Glück was married and divorced twice and had a son, Noah, with her second husband, John Darnow. She taught at several schools, including Stanford University and Yale University, and regarded her experiences in the classroom not as a distraction from her poetry, but as a “prescription for lassitude.” Students would remember her as demanding and inspiring, not above making someone cry, but also valued for guiding young people in search of their own voices.

“You would hand in something and Louise would find the one line that worked,” the poet Claudia Rankine, who studied under Glück at Williams College, told The Associated Press in 2020. “There was no place for the niceties of mediocrity, no false praise. When Louise speaks you believe her because she doesn’t hide inside of civility.”

A native of New York City who grew up on Long Island, New York, she was a descendant of Eastern European Jews and heir to an everyday creation not associated with poetry: Her father helped invent the X-Acto knife. Her mother, Glück would write, was the family’s “maid-of-all-work moral leader,” the one whose assessment of her stories and poems she looked to above all others. Glück was also the middle of three sisters, one of whom died before was she born, a tragedy she seemed to refer to in her poem “Parados.”

Long ago, I was wounded.

I learned

to exist, in reaction,

out of touch

with the world: I’ll tell you

what I meant to be -

a device that listened.

Not inert: still.

A piece of wood. A stone.

Describing herself as born to “bear witness,” Glück felt at home with the written word and regarded the English language as her gift, even her “inheritance.” But as a teenager, she was so intensely ambitious and self-critical that she waged war with her own body. She suffered from anorexia, dropped to 75 pounds (34 kilograms) and was terrorized by her mortality. Her life, creative and otherwise, was saved after she chose to see a psychoanalyst.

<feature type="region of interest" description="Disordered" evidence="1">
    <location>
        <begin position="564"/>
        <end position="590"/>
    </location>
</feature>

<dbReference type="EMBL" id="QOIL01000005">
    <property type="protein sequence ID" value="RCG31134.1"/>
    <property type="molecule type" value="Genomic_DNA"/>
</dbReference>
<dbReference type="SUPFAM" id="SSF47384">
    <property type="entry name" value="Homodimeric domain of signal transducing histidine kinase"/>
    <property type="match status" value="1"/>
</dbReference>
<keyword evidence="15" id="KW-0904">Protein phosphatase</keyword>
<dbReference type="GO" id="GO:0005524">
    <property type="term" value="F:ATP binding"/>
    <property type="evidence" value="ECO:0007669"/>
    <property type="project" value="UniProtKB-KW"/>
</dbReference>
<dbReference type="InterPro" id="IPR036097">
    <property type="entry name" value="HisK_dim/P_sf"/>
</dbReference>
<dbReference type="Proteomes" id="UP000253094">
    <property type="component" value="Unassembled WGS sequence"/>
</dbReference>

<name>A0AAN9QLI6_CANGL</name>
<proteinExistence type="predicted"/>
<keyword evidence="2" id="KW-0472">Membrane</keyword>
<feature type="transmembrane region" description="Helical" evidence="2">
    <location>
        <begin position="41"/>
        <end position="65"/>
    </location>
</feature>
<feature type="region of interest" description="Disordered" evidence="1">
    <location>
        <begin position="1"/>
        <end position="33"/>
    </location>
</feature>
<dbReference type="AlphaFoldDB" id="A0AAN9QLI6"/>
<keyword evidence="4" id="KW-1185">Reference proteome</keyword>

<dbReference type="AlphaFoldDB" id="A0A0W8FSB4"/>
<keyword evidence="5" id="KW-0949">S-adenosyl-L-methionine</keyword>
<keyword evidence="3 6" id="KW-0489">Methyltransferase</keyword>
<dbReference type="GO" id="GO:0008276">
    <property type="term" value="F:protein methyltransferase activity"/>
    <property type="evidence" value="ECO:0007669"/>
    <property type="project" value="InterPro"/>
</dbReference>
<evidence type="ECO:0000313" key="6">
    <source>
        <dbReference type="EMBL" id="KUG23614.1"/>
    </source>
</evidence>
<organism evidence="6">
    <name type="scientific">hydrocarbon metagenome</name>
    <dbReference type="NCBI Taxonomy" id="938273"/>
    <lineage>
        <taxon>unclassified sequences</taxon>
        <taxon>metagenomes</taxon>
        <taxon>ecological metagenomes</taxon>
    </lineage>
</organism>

“Analysis taught me to think. Taught me to use my tendency to object to articulated ideas about my own ideas, taught me to use doubt, to examine my own own speech for its evasions and excisions,” she recalled during a 1989 lecture at the Guggenheim Museum. “The longer I withheld conclusion, the more I saw. I was learning, I believe, how to write, as well.”

Glück was too frail to become a full-time college student and instead sat in on classes at Sarah Lawrence College and Columbia University, finding mentors in the poets-teachers Leonie Adams and Stanley Kunitz. By her mid-20s, she was publishing poems in The New Yorker, The Atlantic Monthly and other magazines.

Glück's debut book, “Firstborn,” was published in 1968, and preceded a long stretch of writer’s block that ended while she was teaching at Goddard College in the early 1970s. She had once believed that poets should avoid academia, but found the engagement with Goddard students so enriching she began writing poetry again, work she regarded as well beyond the “rigid performances” of “Firstborn.” Out of her silence she discovered a new and more dynamic voice.

Her second book, “The House on Marshland,” came out in 1975 and is considered her critical breakthrough. But she continued to suffer years of what she called “brutal punitive blankness," when she tried everything from gardening to listening to Sam Cooke records to break out. Subsequent books such as “The Wild Iris” and “Ararat” became testaments to personal and creative reinvention, as if her older books had been written by someone else.

“I’ve always had this sort of magical-thinking way of detesting my previous books as a way of pushing myself forward,” she told the Washington Square Review in 2015. “And I realized that I had this feeling of sneaking-up pride in accomplishment. Sometimes I would just stack my books together and think, ‘Wow, you haven’t wasted all your time.’ But then I was very afraid because it was a completely new sensation, that pride, and I thought, ‘Oh, this means really bad things.’”